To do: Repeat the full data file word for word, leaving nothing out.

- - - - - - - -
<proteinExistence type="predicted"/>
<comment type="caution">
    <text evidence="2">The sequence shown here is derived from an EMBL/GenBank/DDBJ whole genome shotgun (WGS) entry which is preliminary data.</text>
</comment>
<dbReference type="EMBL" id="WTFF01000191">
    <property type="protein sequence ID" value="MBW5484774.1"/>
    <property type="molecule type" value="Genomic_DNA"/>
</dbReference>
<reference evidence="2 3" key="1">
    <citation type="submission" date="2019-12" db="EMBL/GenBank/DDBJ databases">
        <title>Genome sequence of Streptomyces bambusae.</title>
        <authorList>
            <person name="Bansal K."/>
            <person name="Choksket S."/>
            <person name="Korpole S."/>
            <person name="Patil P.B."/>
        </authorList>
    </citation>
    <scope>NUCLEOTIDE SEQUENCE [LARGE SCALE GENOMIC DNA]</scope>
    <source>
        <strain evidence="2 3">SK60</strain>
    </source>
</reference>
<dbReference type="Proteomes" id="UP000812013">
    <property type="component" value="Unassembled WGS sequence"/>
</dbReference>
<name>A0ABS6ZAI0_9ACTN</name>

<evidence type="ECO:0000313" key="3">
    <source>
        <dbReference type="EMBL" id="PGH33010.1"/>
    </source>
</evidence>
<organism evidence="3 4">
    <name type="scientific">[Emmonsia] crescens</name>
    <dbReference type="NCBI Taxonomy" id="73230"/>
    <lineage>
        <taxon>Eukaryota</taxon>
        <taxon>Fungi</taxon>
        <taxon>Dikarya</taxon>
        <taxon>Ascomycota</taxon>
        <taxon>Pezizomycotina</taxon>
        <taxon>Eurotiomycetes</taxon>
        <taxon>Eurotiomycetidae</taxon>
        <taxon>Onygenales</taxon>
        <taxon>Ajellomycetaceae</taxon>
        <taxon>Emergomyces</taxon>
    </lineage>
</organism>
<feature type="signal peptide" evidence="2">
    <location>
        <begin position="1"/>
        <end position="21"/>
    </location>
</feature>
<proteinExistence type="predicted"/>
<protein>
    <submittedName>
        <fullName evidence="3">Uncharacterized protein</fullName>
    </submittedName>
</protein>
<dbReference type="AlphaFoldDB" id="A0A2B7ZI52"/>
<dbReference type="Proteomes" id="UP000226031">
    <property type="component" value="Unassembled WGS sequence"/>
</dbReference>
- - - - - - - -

<proteinExistence type="predicted"/>
<comment type="caution">
    <text evidence="2">The sequence shown here is derived from an EMBL/GenBank/DDBJ whole genome shotgun (WGS) entry which is preliminary data.</text>
</comment>
<dbReference type="EMBL" id="WTFF01000191">
    <property type="protein sequence ID" value="MBW5484774.1"/>
    <property type="molecule type" value="Genomic_DNA"/>
</dbReference>
<reference evidence="2 3" key="1">
    <citation type="submission" date="2019-12" db="EMBL/GenBank/DDBJ databases">
        <title>Genome sequence of Streptomyces bambusae.</title>
        <authorList>
            <person name="Bansal K."/>
            <person name="Choksket S."/>
            <person name="Korpole S."/>
            <person name="Patil P.B."/>
        </authorList>
    </citation>
    <scope>NUCLEOTIDE SEQUENCE [LARGE SCALE GENOMIC DNA]</scope>
    <source>
        <strain evidence="2 3">SK60</strain>
    </source>
</reference>
<dbReference type="Proteomes" id="UP000812013">
    <property type="component" value="Unassembled WGS sequence"/>
</dbReference>
<name>A0ABS6ZAI0_9ACTN</name>

<evidence type="ECO:0000313" key="3">
    <source>
        <dbReference type="EMBL" id="PGH33010.1"/>
    </source>
</evidence>
<organism evidence="3 4">
    <name type="scientific">[Emmonsia] crescens</name>
    <dbReference type="NCBI Taxonomy" id="73230"/>
    <lineage>
        <taxon>Eukaryota</taxon>
        <taxon>Fungi</taxon>
        <taxon>Dikarya</taxon>
        <taxon>Ascomycota</taxon>
        <taxon>Pezizomycotina</taxon>
        <taxon>Eurotiomycetes</taxon>
        <taxon>Eurotiomycetidae</taxon>
        <taxon>Onygenales</taxon>
        <taxon>Ajellomycetaceae</taxon>
        <taxon>Emergomyces</taxon>
    </lineage>
</organism>
<feature type="signal peptide" evidence="2">
    <location>
        <begin position="1"/>
        <end position="21"/>
    </location>
</feature>
<proteinExistence type="predicted"/>
<protein>
    <submittedName>
        <fullName evidence="3">Uncharacterized protein</fullName>
    </submittedName>
</protein>
<dbReference type="AlphaFoldDB" id="A0A2B7ZI52"/>
<dbReference type="Proteomes" id="UP000226031">
    <property type="component" value="Unassembled WGS sequence"/>
</dbReference>